Resuming the quotes from the meeting last week… Maybe the most interesting thing, at the beginning, is Robitaille’s quote about the Kings drafting a defenseman. That’s certainly no shock to anyone, but it’s the first time anyone in the organization has outright said that a defenseman is on the way. Beyond that, there’s some talk about how to market this team, as it develops, and about the proper way to bring along the top prospects.
Someone asked, in a comment, about a follow-up question regarding the Kings losing money. That’s coming, in the next and final installment of these quotes. For now, here’s some stuff on the young talent…
Question: How do you market this team, while it’s in transition? Some young guys are being blended in, others are still on the horizon…
(Robitaille:) “For me, it’s very simple. We’ve got everyone in the entire NHL loving a kid like Kopitar and Jack Johnson and Dustin Brown. Those are our guys. This is our future. We’re so fortunate to have those young guys, even Jonathan Bernier and Quick and Zatkoff. Now we’ve got this kid Hickey and we’ve got the second pick. We’re going to get one of the best 18-year-old defensemen in the world. That’s how we market the team. We’re young and we’re upcoming. There are a lot of teams that are getting old and going down. We’re going up.”
(McGowan:) “It’s a couple other things as well. Creating a good experience at Kings games, we always have to keep that in mind as well. We want people to have a great time, so you market that. Also, we have to tie into the optimism we’re hearing in our focus groups and from talking to fans, that we’re on the verge of something great. It’s about to happen, and I think you tie into that. It’s what our fans are thinking, so it’s authentic. So it’s Staples Center and it’s what’s going to happen.
(Altieri:) “It’s all about what happens ahead. We don’t know. We really don’t know, but we’re hopeful and from what we’ve seen thus far, we’re very excited about it.”
Question: I wonder about the balance here. Dean talks about the long-term build, and getting it right for good, but there must be some need, on the marketing side, for results now, so that you’re not just always saying, “Well, we’re going to be good.” Where is that balance?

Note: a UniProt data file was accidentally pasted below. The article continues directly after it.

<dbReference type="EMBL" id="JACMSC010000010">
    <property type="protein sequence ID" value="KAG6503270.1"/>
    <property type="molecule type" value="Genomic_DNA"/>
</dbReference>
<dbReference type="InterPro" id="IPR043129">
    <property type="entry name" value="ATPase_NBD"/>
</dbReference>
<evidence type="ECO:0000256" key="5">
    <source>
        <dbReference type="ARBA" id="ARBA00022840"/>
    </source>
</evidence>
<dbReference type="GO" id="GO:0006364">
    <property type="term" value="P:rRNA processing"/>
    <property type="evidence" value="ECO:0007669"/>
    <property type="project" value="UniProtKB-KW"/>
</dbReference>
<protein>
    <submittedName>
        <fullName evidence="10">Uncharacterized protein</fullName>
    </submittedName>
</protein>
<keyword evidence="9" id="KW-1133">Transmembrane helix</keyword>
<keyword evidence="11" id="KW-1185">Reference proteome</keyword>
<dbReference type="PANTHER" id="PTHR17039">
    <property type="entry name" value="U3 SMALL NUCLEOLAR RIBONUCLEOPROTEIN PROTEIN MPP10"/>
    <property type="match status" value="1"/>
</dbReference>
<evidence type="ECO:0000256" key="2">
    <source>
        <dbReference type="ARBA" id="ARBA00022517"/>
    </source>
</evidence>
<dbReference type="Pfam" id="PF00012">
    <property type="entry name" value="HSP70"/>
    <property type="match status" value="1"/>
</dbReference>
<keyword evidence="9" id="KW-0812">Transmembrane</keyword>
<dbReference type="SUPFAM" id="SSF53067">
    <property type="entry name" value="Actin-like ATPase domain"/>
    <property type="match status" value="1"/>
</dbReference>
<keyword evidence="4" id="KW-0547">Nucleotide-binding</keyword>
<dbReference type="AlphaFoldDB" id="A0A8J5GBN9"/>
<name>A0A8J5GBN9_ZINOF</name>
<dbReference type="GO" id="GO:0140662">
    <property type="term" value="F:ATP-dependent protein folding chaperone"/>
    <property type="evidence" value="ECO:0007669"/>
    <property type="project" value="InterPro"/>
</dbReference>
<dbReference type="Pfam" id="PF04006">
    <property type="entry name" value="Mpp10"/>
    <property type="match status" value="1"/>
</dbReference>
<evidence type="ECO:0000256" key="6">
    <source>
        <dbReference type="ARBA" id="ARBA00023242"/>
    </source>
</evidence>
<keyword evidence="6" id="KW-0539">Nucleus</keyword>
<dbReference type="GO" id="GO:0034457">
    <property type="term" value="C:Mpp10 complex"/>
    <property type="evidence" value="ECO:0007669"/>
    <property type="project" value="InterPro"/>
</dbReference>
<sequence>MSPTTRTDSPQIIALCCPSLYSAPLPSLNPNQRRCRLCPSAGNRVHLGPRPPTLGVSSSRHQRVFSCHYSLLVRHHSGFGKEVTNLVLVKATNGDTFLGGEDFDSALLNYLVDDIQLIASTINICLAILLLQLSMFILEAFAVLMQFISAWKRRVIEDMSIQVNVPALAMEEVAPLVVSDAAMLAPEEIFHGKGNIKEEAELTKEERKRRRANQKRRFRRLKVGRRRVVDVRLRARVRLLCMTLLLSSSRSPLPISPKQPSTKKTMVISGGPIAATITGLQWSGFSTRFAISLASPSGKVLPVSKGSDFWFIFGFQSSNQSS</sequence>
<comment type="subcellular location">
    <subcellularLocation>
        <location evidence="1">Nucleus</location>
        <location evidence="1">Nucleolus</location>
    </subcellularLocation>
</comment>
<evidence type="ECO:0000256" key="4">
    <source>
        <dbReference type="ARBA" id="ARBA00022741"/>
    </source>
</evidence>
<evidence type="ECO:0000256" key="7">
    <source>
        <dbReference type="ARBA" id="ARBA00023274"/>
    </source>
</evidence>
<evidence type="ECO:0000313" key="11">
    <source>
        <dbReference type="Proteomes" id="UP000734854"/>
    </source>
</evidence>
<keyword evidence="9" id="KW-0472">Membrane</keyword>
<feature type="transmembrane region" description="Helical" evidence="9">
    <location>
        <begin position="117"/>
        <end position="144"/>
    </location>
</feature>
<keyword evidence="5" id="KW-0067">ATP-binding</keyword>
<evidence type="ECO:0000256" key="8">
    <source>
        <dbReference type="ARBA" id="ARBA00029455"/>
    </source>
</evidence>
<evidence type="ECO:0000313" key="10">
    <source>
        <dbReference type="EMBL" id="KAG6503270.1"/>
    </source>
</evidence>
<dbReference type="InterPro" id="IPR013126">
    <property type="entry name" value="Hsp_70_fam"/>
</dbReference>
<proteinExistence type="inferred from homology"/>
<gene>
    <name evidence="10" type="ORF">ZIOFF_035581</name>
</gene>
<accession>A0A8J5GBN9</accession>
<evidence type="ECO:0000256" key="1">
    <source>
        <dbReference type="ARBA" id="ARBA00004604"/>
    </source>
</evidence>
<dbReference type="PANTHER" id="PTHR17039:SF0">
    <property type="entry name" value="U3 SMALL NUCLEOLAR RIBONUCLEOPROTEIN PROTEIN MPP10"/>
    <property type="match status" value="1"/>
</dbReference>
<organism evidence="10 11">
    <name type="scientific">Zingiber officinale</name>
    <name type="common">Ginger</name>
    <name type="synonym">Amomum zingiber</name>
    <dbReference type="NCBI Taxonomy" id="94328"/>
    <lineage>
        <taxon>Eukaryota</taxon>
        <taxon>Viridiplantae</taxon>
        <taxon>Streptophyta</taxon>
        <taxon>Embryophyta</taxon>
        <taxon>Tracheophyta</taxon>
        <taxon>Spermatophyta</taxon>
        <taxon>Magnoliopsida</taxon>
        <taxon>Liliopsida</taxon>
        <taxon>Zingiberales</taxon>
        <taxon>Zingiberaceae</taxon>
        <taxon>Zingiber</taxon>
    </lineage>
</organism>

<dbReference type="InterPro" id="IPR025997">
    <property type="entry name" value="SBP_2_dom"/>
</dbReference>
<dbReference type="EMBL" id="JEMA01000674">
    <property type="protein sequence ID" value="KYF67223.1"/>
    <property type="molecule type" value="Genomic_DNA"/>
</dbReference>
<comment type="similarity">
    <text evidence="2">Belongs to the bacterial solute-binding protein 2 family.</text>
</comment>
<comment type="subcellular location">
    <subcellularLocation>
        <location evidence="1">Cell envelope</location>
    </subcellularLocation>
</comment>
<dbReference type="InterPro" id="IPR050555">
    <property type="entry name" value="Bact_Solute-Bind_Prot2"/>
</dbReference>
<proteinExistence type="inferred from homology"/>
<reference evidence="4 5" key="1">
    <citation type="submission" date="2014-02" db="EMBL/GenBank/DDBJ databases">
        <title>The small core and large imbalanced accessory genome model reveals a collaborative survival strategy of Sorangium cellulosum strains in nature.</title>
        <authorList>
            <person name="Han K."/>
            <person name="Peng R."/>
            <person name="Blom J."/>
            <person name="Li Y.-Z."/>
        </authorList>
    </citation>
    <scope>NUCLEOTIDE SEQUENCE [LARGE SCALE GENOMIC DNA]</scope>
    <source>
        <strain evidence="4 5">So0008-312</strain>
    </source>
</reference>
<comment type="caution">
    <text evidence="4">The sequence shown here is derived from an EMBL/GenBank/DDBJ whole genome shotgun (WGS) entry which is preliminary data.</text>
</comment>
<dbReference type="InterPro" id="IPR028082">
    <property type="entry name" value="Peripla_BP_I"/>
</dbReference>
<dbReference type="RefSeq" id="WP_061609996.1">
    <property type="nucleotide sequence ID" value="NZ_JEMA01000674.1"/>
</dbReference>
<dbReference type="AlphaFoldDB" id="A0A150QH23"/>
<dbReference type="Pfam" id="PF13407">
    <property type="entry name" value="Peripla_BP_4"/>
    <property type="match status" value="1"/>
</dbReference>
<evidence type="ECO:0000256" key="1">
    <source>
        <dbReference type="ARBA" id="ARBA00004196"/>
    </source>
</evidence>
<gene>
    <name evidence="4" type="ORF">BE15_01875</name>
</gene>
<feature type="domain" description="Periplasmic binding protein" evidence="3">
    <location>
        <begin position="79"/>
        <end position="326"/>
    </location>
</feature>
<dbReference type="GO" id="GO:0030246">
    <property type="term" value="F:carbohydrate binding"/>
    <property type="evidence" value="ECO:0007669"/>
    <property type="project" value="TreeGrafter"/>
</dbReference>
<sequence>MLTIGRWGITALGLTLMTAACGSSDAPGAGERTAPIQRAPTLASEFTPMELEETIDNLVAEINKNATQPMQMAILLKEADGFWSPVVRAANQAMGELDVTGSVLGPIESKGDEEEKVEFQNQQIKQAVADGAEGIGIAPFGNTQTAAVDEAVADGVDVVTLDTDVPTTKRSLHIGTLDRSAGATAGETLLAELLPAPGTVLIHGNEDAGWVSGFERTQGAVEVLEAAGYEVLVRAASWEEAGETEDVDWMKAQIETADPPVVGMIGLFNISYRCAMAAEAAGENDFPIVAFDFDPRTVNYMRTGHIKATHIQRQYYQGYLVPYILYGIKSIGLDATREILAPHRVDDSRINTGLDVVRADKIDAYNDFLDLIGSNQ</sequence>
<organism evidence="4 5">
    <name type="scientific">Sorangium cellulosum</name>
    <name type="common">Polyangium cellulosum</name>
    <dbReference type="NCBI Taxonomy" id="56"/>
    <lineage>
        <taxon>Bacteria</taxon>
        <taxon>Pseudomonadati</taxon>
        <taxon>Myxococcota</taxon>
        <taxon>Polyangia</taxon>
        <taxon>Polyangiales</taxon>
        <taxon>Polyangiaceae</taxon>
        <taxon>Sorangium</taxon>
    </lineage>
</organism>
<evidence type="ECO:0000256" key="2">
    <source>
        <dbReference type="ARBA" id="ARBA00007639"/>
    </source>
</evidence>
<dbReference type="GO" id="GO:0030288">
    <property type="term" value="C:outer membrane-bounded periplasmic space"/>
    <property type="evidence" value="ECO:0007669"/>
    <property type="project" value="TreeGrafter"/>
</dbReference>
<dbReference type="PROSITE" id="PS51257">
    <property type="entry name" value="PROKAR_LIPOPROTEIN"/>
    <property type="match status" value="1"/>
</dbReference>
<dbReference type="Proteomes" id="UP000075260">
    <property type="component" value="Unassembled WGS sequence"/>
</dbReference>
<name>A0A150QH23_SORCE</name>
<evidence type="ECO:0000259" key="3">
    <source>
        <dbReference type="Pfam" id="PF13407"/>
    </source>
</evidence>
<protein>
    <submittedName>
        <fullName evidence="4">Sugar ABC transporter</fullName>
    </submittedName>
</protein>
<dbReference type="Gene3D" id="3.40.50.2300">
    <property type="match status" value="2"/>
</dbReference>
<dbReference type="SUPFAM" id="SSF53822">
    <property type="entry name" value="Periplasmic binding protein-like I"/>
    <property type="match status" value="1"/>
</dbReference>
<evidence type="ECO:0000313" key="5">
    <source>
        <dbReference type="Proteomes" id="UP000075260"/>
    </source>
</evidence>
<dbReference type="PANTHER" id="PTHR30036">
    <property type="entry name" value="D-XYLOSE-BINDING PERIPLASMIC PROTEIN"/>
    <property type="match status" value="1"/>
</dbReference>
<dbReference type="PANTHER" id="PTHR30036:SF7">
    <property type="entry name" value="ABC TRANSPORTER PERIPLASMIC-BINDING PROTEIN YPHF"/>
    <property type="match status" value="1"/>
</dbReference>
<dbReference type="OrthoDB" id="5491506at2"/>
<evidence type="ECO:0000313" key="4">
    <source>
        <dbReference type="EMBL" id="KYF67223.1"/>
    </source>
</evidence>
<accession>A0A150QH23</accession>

(Robitaille:) “Our fans, they communicate to us that they understand where we’re going. I was really shocked to see that our fans understood the vision of where we’re going. That was a great surprise to us. We need to communicate with them more, but at the end of the day, when they see those young guys going out and battling, even if they make mistakes, they love it. Because now they see something. They’re seeing an organization that’s not just patching up holes and saying, `Oh my God, let’s just do something today,’ because we’re reacting. I think that’s the most important thing. We need to stick to the plan.”
Question: I’m curious for you, Luc, specifically, having been here for so long and having been through so many regimes… What do you tell people to convince them that this is different? I mean, fans have been through this before, for the last 40 years…
(Robitaille:) “Why is this different? The first thing Dean did was build the infrastructure. When you build the infrastructure, it’s like a foundation. He did that first. Not speaking on anyone, but I think in the past, there wasn’t the same communication between business and hockey. Something would happen and fans would become really loud, and then there would be a reaction. Now, we’re all sitting in the same room and we’re finding our vision together. We have all these young guys coming up. We have all these prospects coming up. There’s a lot of value there, and we’re not reacting anymore. We never want to lose, but it’s not going to be like, `Oh my God, we lost two or three games so we need to trade these guys.’ Kopitar is getting better. Johnson is getting better. Simmonds is coming in. Boyle had a good year. Purcell had a good year. All these young kids. From a business point of view, we’re sticking with that plan.
“What’s great about it is, our diehard fans — I’m not going to say every one of them — but our diehard fans have told us that they like that plan. They like to see all those young guys. They even loved it when — and I don’t know if it was even the right thing to do, to be honest with you — but they loved the fact that Boyle came and played great and the next thing you know, they saw Purcell the next week. Then they saw Moulson. They loved the fact that they saw all those guys. It’s the first time, really, that we’re going this route and we’re going to stick with it.”